Meditation Alters Brain Responses to Negative Stimuli
By John M. de Castro, Ph.D.
“meditation facilitates strengthening the Assessment Center, weakening the unhelpful aspects of the Me Center (that can cause you to take things personally), strengthening the helpful parts of the Me Center (involved with empathy and understanding others) and changing the connections to/from the bodily sensation/fear centers such that you experience sensations in a less reactive, more balanced and holistic way. In a very real way, you literally are changing your brain for the better when you meditate.” – Rebecca Gladding
There has accumulated a large amount of research demonstrating that mindfulness has significant benefits for psychological, physical, and spiritual wellbeing. It even improves high level thinking known as executive function. Its positive effects are so widespread that it is difficult to find any other treatment of any kind with such broad beneficial effects on everything from thinking to mood and happiness to severe mental and physical illnesses. This raises the question of how mindfulness training could produce such widespread and varied benefits.
Mindfulness practice has been shown to produce improved emotion regulation. Practitioners demonstrate the ability to fully sense and experience emotions, but respond to them in more appropriate and adaptive ways. In other words, mindful people are better able to experience yet control emotions. This ability of mindfulness training to improve emotion regulation may be the basis for a wide variety of benefits that mindfulness provides to mental health.
Mindfulness practices may result in beneficial changes in the nervous system that underlie emotion regulation. The nervous system is a dynamic entity, constantly changing and adapting to the environment. It will change size, activity, and connectivity in response to experience. These changes in the brain are called neuroplasticity. Over the last decade neuroscience has been studying the effects of contemplative practices on the brain and has identified neuroplastic changes in widespread areas. In other words, mindfulness practice appears to mold and change the brain, producing psychological, physical, and spiritual benefits.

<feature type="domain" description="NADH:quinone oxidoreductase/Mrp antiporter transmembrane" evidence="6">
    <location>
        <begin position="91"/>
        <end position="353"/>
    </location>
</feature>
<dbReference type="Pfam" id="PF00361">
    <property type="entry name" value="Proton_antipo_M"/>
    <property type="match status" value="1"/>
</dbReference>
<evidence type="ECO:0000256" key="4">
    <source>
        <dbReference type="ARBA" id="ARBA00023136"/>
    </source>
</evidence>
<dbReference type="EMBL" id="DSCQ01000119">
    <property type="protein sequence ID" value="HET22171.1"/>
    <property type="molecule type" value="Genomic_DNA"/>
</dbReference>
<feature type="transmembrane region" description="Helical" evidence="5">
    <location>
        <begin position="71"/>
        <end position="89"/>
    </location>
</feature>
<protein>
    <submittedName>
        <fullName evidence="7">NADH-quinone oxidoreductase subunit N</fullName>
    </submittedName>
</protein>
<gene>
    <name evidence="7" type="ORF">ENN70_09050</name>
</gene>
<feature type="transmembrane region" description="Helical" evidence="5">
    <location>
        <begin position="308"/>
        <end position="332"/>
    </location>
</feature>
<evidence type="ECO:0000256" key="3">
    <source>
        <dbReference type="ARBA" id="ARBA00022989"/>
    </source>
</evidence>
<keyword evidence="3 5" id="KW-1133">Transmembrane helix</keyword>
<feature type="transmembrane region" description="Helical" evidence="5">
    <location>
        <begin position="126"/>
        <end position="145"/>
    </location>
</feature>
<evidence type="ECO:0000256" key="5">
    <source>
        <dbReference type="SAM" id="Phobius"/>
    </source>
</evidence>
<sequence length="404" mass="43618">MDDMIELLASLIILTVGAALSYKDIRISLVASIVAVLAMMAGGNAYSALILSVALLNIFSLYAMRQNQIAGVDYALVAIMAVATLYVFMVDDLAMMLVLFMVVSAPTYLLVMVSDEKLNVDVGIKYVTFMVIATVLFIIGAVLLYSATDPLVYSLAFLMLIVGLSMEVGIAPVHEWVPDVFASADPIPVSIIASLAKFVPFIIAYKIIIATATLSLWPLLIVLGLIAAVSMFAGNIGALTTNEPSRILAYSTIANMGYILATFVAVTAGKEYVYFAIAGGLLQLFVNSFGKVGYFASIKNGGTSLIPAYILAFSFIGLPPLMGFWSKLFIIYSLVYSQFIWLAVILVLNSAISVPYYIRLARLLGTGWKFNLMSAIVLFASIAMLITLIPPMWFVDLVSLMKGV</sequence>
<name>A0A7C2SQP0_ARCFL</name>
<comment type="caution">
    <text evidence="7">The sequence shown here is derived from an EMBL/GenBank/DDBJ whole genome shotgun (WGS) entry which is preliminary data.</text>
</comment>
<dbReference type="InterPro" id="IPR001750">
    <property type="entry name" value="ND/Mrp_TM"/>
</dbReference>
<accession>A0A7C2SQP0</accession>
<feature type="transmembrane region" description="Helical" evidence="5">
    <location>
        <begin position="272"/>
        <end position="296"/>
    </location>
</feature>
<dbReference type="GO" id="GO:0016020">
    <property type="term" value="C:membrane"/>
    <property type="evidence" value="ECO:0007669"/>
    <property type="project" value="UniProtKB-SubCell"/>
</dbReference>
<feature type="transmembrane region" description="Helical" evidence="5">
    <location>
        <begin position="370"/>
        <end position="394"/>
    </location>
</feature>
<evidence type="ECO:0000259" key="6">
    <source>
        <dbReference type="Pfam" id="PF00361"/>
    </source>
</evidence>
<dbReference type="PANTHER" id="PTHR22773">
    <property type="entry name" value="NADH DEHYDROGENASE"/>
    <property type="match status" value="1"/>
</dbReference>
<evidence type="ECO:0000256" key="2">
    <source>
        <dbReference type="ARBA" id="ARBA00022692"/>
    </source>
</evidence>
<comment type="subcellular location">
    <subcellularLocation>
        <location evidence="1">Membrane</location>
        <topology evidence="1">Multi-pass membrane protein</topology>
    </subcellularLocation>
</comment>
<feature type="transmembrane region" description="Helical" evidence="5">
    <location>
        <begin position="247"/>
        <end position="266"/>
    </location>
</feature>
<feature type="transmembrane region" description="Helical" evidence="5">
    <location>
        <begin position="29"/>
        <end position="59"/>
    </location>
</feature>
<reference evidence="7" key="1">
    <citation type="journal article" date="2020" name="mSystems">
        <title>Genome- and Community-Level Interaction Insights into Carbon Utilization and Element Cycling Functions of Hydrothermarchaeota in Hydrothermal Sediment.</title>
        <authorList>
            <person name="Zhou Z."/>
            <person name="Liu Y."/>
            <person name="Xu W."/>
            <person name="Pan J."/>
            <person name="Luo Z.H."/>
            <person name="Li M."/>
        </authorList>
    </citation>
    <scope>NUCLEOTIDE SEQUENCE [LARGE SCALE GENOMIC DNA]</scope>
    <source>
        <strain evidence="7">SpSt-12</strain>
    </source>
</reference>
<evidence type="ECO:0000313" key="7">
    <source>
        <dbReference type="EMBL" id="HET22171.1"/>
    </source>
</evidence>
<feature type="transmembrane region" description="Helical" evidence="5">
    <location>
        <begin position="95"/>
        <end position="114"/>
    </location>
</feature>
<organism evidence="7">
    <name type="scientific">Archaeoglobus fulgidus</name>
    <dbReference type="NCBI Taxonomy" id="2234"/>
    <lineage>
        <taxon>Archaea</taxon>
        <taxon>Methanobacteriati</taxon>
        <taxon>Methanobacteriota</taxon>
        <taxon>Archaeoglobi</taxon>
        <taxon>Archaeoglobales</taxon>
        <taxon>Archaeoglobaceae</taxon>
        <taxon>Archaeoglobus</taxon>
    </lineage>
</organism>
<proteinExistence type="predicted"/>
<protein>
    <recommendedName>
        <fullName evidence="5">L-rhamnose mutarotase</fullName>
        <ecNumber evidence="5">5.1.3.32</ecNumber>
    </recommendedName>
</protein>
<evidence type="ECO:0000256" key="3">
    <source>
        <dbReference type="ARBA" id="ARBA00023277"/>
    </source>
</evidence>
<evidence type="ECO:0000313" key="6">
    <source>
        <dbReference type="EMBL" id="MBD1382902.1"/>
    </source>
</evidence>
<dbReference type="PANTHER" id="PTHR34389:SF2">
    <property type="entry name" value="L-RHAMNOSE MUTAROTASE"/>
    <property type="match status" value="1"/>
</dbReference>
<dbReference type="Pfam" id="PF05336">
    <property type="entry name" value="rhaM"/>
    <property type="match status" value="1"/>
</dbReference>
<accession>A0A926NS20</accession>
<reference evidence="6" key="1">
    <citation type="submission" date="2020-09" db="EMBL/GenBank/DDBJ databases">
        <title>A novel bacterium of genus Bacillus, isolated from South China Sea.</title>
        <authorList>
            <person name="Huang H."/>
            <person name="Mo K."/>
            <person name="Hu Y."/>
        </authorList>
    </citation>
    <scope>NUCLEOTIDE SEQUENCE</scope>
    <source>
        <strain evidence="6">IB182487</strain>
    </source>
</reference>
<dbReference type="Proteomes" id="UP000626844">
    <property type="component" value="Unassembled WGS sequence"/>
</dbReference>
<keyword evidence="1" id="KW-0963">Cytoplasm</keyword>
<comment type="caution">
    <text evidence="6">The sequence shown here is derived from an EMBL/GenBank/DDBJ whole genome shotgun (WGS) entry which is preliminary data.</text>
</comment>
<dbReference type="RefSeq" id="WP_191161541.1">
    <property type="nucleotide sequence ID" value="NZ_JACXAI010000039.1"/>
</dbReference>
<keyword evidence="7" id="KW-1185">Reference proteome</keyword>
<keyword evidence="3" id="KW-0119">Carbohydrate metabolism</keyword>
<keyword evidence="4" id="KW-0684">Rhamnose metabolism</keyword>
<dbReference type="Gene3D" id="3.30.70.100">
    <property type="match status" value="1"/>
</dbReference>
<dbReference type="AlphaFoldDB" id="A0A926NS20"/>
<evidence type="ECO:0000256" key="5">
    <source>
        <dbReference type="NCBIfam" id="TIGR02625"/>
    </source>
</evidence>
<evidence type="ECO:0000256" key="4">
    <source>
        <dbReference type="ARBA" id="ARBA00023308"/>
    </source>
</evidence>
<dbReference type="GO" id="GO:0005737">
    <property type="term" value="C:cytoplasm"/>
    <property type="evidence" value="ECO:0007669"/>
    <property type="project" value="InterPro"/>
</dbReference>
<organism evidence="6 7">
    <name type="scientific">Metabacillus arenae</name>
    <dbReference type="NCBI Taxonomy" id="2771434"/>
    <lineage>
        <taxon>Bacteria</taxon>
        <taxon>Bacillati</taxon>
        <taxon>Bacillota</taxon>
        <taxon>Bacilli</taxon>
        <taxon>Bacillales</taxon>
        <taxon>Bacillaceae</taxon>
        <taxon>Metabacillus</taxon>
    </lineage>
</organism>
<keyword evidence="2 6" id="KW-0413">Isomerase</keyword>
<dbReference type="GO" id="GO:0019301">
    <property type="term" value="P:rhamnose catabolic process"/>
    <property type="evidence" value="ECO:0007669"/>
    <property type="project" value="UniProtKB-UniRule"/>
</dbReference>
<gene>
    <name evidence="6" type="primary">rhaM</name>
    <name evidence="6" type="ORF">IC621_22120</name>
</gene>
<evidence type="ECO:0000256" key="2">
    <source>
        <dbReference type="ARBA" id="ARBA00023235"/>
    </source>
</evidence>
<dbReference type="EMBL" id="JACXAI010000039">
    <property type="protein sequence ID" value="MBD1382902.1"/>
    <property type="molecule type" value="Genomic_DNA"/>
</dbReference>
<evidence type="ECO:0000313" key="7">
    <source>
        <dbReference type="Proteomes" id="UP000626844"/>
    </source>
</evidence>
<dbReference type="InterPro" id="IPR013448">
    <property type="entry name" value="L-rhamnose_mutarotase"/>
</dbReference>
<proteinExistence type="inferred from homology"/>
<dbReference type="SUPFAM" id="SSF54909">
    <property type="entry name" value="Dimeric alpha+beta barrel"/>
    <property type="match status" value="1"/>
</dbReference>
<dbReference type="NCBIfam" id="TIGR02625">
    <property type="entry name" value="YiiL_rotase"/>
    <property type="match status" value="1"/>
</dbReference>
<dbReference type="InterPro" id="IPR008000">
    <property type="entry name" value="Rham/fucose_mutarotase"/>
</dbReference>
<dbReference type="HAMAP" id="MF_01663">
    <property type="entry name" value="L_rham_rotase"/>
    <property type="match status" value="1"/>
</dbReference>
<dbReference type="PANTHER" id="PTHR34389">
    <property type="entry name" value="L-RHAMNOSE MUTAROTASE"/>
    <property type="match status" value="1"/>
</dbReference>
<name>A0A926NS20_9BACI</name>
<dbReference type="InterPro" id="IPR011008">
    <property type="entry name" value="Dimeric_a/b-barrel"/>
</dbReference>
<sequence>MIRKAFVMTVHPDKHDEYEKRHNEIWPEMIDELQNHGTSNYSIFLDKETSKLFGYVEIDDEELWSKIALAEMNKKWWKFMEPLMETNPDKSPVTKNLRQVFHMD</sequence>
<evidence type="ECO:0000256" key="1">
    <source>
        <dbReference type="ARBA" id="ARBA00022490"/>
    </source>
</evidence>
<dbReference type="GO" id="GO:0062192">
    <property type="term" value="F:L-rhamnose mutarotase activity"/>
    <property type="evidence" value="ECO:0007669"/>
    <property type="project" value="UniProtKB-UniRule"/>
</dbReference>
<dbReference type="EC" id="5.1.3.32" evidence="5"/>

In today’s Research News article “Does Meditation Alter Brain Responses to Negative Stimuli? A Systematic Review.” (See summary below or view the full text of the study at: https://www.ncbi.nlm.nih.gov/pmc/articles/PMC6243128/ ), Magalhaes and colleagues review and summarize the published research literature on the ability of mindful practice to alter brain responses to improve the regulation of emotions especially reactions to negative events.
They identified 11 published studies that used functional Magnetic Resonance Imaging (fMRI) to assess brain responses to negative stimuli before and after mindfulness training. Six of these studies involved a comparison to a control group while five involved before after comparisons. They found that the research, in general, indicated that mindfulness training resulted in greater activation of the frontal and prefrontal cortical regions of the brain in response to negative emotion eliciting stimuli. A number of studies also identified greater activation of the insular cortical region.